Roy Pope Grocery has long occupied space on my list of Notable Places in Fort Worth I’m Somewhat Embarrassed That I’ve Never Visited, despite the fact that I essentially grew up on the west side.
But the very name “Roy Pope” was bandied about in the same cool kids’-speak as Under the Tower and Mama’s Pizza — haunts that seemed exclusive and off-limits to me — when I was in Arlington Heights, so perhaps that’s why I’ve been intrinsically averse to the notion of frequenting the small, family-owned grocery that sells unusual, hard-to-find items like Texas Tea from Austin and Picolos Pickles from Corsicana.
What’s that saying about how your palate develops as you get older? (And isn’t there another one about how all of the cool kids peak in high school?) It was a burger that finally brought me and a friend to Roy Pope, a place whose roots are nearly synonymous with the Kincaid family, in terms of being purveyors of food and other goods to the west side.
Just like there were once cans of food at the Kincaid’s on Camp Bowie, Roy Pope completes the circle of food life by selling stellar burgers amid the produce, cheese and pantry staples.
The burger: Originally, we were lured in by the promise of the Kobe beef cheeseburger ($12.99), 8 ounces of Kobe beef with thick-cut bacon, lettuce, tomato, caramelized onions, sauteed mushrooms, chipotle barbecue sauce and cheddar cheese. But we had a little mishap, which turned out to be fortunate.
The patty: Somehow, we accidentally ordered the regular cheeseburger ($6.99) first, which was a third-pound hunk of freshly ground sirloin and beef with traditional fixin’s. We asked for the regular cheeseburger to be cooked medium, and it thankfully came out gorgeously pink in the middle — juicy and crumbly.
After eating half of the wrong burger, I ordered the Kobe version cooked to medium, and it turned out to be steaklike in texture, with a compact, flavorful bite. You might think this was a flagrantly inappropriate means of eating an extra burger; I simply think I was doing my job, and my accomplice tacitly condoned the entire experience.
The bun: Was old-school (naturally), or as my friend said: “Just like Dairy Queen,” with a flattened mien and a generalized flaunting of white flour. I like to think it was a perfect conduit to mop up the burgers’ collective juices. No sweet brioche bun here, baby!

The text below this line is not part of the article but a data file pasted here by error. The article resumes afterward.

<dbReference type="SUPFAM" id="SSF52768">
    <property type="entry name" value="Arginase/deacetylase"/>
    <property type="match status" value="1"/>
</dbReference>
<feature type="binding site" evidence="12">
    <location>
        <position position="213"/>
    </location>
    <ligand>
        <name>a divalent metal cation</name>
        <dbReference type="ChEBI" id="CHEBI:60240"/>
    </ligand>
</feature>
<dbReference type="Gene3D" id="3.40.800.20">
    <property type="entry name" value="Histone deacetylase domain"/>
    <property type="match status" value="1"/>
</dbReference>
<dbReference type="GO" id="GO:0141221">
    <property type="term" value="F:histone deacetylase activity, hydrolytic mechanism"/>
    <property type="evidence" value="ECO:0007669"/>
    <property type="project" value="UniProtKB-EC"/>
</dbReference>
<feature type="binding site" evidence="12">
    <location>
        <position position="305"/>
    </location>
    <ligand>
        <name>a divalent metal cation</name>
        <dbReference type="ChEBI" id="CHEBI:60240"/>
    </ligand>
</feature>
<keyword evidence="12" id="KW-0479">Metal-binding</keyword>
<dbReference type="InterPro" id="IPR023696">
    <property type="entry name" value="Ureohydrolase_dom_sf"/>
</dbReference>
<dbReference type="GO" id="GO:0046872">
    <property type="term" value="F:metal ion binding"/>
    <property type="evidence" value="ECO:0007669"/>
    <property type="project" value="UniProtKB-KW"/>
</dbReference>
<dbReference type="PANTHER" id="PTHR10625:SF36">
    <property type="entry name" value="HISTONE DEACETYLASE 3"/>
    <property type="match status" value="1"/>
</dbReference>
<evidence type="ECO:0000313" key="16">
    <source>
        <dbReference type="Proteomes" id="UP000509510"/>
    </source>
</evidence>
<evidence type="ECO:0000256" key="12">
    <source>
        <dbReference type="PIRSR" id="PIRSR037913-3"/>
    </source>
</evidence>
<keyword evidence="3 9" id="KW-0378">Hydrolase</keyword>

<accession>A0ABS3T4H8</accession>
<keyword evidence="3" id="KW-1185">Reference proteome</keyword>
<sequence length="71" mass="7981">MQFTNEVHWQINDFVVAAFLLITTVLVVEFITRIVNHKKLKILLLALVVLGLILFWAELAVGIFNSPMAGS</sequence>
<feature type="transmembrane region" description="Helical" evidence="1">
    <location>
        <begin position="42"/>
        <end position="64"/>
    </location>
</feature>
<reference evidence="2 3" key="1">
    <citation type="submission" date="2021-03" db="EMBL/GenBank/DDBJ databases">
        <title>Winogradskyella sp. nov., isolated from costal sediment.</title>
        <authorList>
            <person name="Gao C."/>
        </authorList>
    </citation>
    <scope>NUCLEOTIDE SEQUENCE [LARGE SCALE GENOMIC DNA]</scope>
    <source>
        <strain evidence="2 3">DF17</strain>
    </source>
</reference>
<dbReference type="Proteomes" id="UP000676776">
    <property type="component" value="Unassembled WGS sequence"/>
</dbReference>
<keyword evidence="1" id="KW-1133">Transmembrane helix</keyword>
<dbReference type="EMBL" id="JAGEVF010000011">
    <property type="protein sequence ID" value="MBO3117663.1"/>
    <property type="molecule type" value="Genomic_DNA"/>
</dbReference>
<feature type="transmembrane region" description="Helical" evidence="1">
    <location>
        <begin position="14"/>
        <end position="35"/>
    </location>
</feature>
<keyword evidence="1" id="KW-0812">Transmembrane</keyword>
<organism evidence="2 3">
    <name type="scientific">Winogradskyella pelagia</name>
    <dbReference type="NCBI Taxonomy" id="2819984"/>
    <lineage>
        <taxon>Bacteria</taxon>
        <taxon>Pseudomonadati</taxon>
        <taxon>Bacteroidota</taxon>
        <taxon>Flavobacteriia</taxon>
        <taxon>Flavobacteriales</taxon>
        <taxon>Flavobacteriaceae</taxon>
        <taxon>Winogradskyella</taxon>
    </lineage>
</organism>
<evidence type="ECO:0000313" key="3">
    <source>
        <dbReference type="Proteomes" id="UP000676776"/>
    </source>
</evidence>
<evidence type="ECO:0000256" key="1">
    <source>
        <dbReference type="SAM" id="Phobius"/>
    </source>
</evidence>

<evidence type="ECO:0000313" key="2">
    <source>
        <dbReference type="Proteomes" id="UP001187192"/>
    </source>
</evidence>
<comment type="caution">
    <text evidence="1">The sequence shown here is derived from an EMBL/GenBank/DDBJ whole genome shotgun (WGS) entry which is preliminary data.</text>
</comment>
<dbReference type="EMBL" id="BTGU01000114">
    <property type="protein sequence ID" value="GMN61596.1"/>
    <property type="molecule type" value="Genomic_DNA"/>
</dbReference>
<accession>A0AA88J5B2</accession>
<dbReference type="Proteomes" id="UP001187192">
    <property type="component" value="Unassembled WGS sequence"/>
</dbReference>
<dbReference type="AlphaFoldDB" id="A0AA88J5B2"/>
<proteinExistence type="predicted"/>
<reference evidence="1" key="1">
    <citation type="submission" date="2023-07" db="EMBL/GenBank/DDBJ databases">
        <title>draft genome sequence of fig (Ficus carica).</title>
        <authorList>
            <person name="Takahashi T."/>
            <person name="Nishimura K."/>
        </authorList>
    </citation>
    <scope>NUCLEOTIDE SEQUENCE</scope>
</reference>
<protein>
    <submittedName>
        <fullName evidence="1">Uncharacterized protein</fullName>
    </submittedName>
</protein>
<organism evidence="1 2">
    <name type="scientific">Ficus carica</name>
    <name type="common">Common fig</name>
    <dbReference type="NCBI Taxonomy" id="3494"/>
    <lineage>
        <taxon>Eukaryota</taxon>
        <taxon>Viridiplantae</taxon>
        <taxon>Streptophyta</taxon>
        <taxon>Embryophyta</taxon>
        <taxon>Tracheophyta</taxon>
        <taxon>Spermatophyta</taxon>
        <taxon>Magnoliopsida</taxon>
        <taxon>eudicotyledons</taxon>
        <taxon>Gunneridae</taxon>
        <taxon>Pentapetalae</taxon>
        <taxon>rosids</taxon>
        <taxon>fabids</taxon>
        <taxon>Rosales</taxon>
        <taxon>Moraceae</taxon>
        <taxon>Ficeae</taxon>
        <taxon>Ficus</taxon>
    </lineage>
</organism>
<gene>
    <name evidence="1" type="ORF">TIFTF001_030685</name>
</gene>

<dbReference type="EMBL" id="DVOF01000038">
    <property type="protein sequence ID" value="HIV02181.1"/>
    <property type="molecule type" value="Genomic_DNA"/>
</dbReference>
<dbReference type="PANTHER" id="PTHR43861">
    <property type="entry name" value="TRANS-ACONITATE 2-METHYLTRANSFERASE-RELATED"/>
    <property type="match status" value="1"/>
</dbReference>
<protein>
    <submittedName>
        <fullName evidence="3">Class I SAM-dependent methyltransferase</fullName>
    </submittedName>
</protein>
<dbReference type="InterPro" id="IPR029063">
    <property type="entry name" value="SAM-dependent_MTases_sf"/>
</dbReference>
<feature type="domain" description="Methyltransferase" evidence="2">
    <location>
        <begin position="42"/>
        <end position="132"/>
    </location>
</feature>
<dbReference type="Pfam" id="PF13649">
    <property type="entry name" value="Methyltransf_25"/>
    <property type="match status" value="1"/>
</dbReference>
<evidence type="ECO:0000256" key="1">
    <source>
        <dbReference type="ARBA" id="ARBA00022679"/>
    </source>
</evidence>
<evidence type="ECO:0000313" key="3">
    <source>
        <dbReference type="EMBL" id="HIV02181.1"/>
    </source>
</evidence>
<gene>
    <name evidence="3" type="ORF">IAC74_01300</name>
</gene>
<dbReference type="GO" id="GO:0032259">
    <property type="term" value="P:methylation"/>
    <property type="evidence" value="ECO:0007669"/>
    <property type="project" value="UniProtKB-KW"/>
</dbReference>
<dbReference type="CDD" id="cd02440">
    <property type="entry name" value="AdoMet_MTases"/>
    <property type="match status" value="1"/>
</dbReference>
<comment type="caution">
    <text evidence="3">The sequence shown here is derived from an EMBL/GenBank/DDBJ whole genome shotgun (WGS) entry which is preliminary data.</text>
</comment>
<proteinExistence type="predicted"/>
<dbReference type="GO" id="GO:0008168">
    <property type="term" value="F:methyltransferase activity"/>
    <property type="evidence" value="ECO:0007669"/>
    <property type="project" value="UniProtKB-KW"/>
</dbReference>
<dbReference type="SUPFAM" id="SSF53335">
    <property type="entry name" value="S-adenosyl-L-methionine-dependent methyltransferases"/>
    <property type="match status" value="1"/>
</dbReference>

The toppings: I’ll cut to the proverbial burger chase here: The Kobe burger had too many. They were all incredibly good — meaty, buttery mushrooms; thinly sliced sauteed onions; salty, fatty bacon — but the extras distracted from the meat. And there was no need for that.
Add lettuce and tomato and a solid house-made barbecue sauce to the proceedings, and you had a burger that was chaotic in character. Conversely, the regular cheeseburger — all pungent purple onions and ripe tomatoes, lettuce and mustard/mayo — was utterly perfect.
Plus, all of the toppings were piled under the meat, with the melted cheddar making a gooey mess on top. This is my new favorite way for burgers to be built.
The sides: I can’t remember the last time I had fried okra (probably before high school), so it seemed an appropriate choice. Crispy and salty outwardly, tender on the inside, the nuggets seemed to scream “summer in Texas.”
The verdict: I realized something about myself during this assignment, much like one does during the coming-of-age years: I will choose a well-executed, medium-rare cheeseburger with traditional toppings any day of the week over a tricked-up specialty version.
Kobe beef may be popular — like those kids in school — but it doesn’t hold a candle to the simple, understated masterpiece that is the cheeseburger at Roy Pope.